Evidence shows the importance of food systems for sustainable development: they are at the nexus that links food security, nutrition, and human health, the viability of ecosystems, climate change, and social justice. However, agricultural policies tend to focus on food supply, and sometimes, on mechanisms to address negative externalities. We propose an alternative. Our starting point is that agriculture and food systems’ policies should be aligned to the 2030 Agenda for Sustainable Development. This calls for deep changes in comparison with the paradigms that prevailed when steering the agricultural change in the XXth century. We identify the comprehensive food systems transformation that is needed. It has four parts: first, food systems should enable all people to benefit from nutritious and healthy food. Second, they should reflect sustainable agricultural production and food value chains. Third, they should mitigate climate change and build resilience. Fourth, they should encourage a renaissance of rural territories. The implementation of the transformation relies on (i) suitable metrics to aid decision-making, (ii) synergy of policies through convergence of local and global priorities, and (iii) enhancement of development approaches that focus on territories. We build on the work of the “Milano Group,” an informal group of experts convened by the UN Secretary General in Milan in 2015. Backed by a literature review, what emerges is a strategic narrative linking climate, agriculture and food, and calling for a deep transformation of food systems at scale. This is critical for achieving the Sustainable Development Goals and the Paris Agreement. The narrative highlights the needed consistency between global actions for sustainable development and numerous local-level innovations. It emphasizes the challenge of designing differentiated paths for food systems transformation responding to local and national expectations. Scientific and operational challenges are associated with the alignment and arbitration of local action within the context of global priorities.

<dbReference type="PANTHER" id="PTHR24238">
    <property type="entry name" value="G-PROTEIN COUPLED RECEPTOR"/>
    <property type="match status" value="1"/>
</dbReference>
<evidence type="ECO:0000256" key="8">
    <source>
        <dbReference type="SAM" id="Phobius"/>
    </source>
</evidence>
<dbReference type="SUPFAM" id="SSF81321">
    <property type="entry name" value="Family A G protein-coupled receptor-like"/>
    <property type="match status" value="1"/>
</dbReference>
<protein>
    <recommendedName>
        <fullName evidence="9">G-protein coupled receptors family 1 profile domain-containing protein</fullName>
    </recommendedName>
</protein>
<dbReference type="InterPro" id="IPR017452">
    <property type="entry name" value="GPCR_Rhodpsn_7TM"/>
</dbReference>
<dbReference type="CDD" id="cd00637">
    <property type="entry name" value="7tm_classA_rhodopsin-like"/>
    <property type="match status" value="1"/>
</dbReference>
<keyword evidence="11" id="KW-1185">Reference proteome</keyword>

• The overall purpose is for agriculture and food systems’ to make the greatest possible contribution to achievement of the Sustainable Development Goals (SDGs): food systems transformation should reflect a consensus on pathways to be pursued and their potential impact—in terms of environmental, social, nutrition, and health outcomes

  • 4 The new food systems transformation. These four parts together make up the food systems transformation that is required if the SDGs are to be achieved

  • This calls for further work to ensure that frameworks and indicators can fully describe the nexus of food and nutrition security, environmental health, climate and social justice, as well as the impacts of food systems on the nexus

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An exceptional process reached its conclusion in 2015. For the first time in history, world leaders have unanimously agreed on a vision for the future of humanity: the 2030 Agenda for Sustainable Development. It reflects some of the difficulties observed in successive negotiations at the UNFCCC (Campbell 2014) and results from well-developed national positions (Caron and Treyer 2016) related to people’s food and nutrition security, to the organization of international trade, and to the need for increases in agricultural productivity. The need for attention both to agricultural practices and to land use is clearly identified in the vast majority of Nationally Determined Contributions (NDC; Thornton et al 2017) to reducing greenhouse gas emissions This reflects the capacity of changes in agriculture to contribute to climate change mitigation as well as to enable food producers to adapt to new weather patterns.

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Food systems transformation for sustainable development: the four parts
Healthy and sustainable food consumption patterns
A new vision of sustainable agricultural production and food value chains
Contributing to mitigate climate change
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A renaissance of rural territories
The new food systems transformation
Assessing contributions of food systems to the SDGs
Achieving impact at scale through local-level action
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